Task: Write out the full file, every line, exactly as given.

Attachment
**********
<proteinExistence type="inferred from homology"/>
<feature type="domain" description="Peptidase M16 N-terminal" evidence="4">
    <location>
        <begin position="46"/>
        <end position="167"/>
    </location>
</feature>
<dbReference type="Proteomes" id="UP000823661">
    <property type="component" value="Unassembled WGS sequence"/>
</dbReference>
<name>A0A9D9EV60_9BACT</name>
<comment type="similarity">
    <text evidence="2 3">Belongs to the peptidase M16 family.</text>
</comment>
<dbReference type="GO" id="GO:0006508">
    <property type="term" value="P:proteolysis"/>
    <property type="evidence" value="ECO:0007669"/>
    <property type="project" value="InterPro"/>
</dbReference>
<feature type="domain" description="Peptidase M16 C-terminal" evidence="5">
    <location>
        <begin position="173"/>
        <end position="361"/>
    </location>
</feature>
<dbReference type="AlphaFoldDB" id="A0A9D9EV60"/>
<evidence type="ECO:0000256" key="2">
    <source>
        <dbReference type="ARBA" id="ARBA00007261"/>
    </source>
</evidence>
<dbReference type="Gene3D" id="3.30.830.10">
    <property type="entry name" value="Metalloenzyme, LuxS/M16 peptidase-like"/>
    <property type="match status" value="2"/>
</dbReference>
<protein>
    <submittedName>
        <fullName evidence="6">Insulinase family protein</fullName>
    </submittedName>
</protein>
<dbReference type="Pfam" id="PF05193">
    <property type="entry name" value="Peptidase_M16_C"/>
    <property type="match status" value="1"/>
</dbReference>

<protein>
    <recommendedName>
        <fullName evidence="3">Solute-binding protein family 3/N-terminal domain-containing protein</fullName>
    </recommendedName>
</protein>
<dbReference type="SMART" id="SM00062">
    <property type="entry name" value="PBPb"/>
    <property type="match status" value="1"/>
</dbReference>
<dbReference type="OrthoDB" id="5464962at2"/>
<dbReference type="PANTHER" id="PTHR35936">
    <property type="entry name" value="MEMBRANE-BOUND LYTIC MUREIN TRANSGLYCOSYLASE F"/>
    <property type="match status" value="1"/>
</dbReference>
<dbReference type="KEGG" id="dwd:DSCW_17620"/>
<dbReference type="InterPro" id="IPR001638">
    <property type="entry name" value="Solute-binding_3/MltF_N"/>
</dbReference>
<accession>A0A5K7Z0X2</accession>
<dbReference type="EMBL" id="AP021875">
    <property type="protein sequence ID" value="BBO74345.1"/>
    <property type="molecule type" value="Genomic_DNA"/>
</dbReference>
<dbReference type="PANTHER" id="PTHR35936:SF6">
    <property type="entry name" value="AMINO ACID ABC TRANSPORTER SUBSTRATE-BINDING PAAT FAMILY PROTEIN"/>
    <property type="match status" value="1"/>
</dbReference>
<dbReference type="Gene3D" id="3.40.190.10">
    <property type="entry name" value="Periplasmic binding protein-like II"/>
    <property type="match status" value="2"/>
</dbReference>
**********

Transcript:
<proteinExistence type="inferred from homology"/>
<feature type="domain" description="Peptidase M16 N-terminal" evidence="4">
    <location>
        <begin position="46"/>
        <end position="167"/>
    </location>
</feature>
<dbReference type="Proteomes" id="UP000823661">
    <property type="component" value="Unassembled WGS sequence"/>
</dbReference>
<name>A0A9D9EV60_9BACT</name>
<comment type="similarity">
    <text evidence="2 3">Belongs to the peptidase M16 family.</text>
</comment>
<dbReference type="GO" id="GO:0006508">
    <property type="term" value="P:proteolysis"/>
    <property type="evidence" value="ECO:0007669"/>
    <property type="project" value="InterPro"/>
</dbReference>
<feature type="domain" description="Peptidase M16 C-terminal" evidence="5">
    <location>
        <begin position="173"/>
        <end position="361"/>
    </location>
</feature>
<dbReference type="AlphaFoldDB" id="A0A9D9EV60"/>
<evidence type="ECO:0000256" key="2">
    <source>
        <dbReference type="ARBA" id="ARBA00007261"/>
    </source>
</evidence>
<dbReference type="Gene3D" id="3.30.830.10">
    <property type="entry name" value="Metalloenzyme, LuxS/M16 peptidase-like"/>
    <property type="match status" value="2"/>
</dbReference>
<protein>
    <submittedName>
        <fullName evidence="6">Insulinase family protein</fullName>
    </submittedName>
</protein>
<dbReference type="Pfam" id="PF05193">
    <property type="entry name" value="Peptidase_M16_C"/>
    <property type="match status" value="1"/>
</dbReference>

<protein>
    <recommendedName>
        <fullName evidence="3">Solute-binding protein family 3/N-terminal domain-containing protein</fullName>
    </recommendedName>
</protein>
<dbReference type="SMART" id="SM00062">
    <property type="entry name" value="PBPb"/>
    <property type="match status" value="1"/>
</dbReference>
<dbReference type="OrthoDB" id="5464962at2"/>
<dbReference type="PANTHER" id="PTHR35936">
    <property type="entry name" value="MEMBRANE-BOUND LYTIC MUREIN TRANSGLYCOSYLASE F"/>
    <property type="match status" value="1"/>
</dbReference>
<dbReference type="KEGG" id="dwd:DSCW_17620"/>
<dbReference type="InterPro" id="IPR001638">
    <property type="entry name" value="Solute-binding_3/MltF_N"/>
</dbReference>
<accession>A0A5K7Z0X2</accession>
<dbReference type="EMBL" id="AP021875">
    <property type="protein sequence ID" value="BBO74345.1"/>
    <property type="molecule type" value="Genomic_DNA"/>
</dbReference>
<dbReference type="PANTHER" id="PTHR35936:SF6">
    <property type="entry name" value="AMINO ACID ABC TRANSPORTER SUBSTRATE-BINDING PAAT FAMILY PROTEIN"/>
    <property type="match status" value="1"/>
</dbReference>
<dbReference type="Gene3D" id="3.40.190.10">
    <property type="entry name" value="Periplasmic binding protein-like II"/>
    <property type="match status" value="2"/>
</dbReference>